The coolest thing though in my opinion was the Guardian Open Platform, which in in closed beta at the moment, this allows anyone to use Guardian stories and features on their own site. There aren’t too many examples in the wild at the moment, but it’s certainly something to watch, especially for hyperlocal sites who want to add extra content to their own sites, but don’t have the resources.
The first thing he talked about was Scenic or Not which is basically a Hot or Not for views around the UK – you’re confronted with a randomly selected photo, which you then rate for its prettiness or otherwise. Now, I’ve got to admit, I was pretty clueless as to what use this would have when I first heard about it on the MySociety mailing list, but the use of this data literally made my jaw drop.
Once there was enough data gathered, it was then fed in to Mapumental, a system set up by MySociety with Channel 4. At the moment the system allows you to work out your daily commute, but more datasets will be added as time goes on. The video below can show you better than I can explain, so check it out:
At the moment, Mapumental is in private beta (it takes a hell of a lot of processing power to generate those maps!), but you can be put on the waiting list for an invite on the Mapumental site.
Matthew then went on to talk about TheyWorkForYou, which scrapes Hansard (the parliamentary record) to record what Mps are talking about in the house of commons, as well as other useful stuff. This allows you to keep tabs on what your local MP is talking about, as well as their voting record, their attendance etc etc (you can see an example for my MP – Mike O-Brien here).
It also turns out that TheyWorkForYou is a better resource than Hansard, a few years back, the team found out that a dead MP (Jim Marshall) had voted in two divisions despite being dead! They ended up having to contact Hansard to notify them of this mistake.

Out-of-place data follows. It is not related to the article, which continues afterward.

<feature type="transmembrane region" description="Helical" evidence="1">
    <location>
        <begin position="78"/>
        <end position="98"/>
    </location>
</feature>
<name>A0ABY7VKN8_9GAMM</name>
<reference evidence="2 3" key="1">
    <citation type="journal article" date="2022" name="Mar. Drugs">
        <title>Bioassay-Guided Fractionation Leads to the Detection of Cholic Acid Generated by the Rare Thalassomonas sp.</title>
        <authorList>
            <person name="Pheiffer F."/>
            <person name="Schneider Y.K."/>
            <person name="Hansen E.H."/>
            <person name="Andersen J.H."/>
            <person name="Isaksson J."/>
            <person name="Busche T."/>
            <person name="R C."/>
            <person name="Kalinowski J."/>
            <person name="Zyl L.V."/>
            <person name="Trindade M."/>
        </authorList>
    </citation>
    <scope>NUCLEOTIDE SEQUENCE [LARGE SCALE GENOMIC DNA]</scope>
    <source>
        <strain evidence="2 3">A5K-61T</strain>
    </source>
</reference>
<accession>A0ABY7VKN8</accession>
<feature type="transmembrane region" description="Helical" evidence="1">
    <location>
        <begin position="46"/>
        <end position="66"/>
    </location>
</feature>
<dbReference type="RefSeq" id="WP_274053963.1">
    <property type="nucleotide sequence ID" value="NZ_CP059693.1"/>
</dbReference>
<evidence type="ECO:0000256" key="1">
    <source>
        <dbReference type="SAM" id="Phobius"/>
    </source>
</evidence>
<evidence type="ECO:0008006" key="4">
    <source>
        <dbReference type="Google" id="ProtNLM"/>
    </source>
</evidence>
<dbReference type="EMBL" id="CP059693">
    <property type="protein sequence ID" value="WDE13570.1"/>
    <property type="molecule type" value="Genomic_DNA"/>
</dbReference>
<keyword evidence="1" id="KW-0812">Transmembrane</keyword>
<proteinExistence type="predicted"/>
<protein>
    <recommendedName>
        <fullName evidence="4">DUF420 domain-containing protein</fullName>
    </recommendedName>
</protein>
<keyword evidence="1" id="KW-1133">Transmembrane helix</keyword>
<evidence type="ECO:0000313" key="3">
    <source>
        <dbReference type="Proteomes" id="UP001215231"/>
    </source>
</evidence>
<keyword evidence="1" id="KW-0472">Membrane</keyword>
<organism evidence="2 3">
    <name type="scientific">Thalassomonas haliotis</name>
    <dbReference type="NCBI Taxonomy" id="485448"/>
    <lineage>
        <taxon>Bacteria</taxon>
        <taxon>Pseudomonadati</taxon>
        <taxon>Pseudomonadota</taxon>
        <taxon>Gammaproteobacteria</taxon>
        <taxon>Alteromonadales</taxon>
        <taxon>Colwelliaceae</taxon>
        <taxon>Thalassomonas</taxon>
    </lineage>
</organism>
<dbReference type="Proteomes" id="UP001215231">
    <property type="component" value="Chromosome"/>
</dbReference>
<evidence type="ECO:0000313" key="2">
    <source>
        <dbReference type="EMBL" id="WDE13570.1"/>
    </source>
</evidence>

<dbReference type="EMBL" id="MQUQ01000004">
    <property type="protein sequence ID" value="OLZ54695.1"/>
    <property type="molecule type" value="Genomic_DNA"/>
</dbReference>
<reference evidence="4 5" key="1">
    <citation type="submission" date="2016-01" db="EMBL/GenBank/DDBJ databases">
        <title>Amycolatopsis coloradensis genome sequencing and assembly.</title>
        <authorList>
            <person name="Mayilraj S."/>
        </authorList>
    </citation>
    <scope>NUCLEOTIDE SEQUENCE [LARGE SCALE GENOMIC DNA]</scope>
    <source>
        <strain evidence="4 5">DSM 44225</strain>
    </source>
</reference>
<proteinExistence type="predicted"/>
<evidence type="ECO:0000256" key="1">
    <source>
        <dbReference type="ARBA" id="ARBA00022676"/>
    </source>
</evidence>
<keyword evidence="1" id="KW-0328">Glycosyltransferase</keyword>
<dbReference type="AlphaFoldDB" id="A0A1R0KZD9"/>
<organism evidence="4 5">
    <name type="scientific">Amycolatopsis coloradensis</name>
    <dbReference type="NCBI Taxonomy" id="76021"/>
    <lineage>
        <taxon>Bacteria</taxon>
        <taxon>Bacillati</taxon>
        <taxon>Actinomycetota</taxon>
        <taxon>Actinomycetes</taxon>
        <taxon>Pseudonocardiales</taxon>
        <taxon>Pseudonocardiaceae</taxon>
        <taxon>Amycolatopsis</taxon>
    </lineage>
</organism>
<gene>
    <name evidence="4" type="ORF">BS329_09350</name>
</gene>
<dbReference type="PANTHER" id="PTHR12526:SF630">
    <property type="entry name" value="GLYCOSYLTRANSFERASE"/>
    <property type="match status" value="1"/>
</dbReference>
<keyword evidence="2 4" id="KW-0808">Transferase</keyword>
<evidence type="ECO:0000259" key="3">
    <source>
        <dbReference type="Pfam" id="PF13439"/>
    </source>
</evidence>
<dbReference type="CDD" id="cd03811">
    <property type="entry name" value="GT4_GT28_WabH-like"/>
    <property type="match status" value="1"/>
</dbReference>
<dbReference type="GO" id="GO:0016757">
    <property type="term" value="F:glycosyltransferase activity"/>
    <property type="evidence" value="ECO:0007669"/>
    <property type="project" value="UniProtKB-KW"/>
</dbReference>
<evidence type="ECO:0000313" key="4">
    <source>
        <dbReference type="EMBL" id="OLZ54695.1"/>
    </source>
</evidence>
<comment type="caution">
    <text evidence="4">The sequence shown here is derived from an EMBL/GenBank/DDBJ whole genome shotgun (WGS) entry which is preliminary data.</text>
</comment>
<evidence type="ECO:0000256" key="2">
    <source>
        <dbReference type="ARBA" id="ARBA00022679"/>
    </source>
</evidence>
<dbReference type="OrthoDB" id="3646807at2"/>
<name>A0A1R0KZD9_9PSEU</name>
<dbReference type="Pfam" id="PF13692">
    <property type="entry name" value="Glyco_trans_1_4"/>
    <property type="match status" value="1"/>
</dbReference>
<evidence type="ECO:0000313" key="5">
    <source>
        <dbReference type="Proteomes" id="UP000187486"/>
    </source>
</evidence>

One of Matthew’s other projects is the UK postbox locator - this arose from a Freedom of Information request made by someone for the location of every postbox in the UK. The Royal Mail provided this, but claimed not to have the exact location, Matthew has used this data to put together a crowdsourcing tool. You enter the first part of your postcode, click ‘Go’, and then place the postboxes in the correct location. Over 20,000 postboxes are done so far (although B46 looks a bit shabby – sorry!) - it’s a great example of crowdsourcing in action.
Finally came Paul Bradshaw (@paulbradshaw), who talked very briefly about Help me Investigate – an online tool for people to collaborate in getting information from organisations. It’s still in private beta, but already it has gathered a load of useful data, from the cost of the Birmingham City Council website (staggeringly high – although it ain’t the web team’s fault) to where parking tickets are issued the most in Birmingham. This is pretty inspiring stuff, and along with What Do They Know (which is responsible for 10% of all Freedom of Information requests made) is a great way of getting public data out there, using the stick, rather than the carrot.
Overall, a great evening was had by all (despite the stifling heat!), great pre and post presentation chatter, good food, and most of all free booze! In the spirit of open data, I’ve put together a Google Spreadsheet of all the tweets hashtagged #dmapi for you to use as you wish – go at it!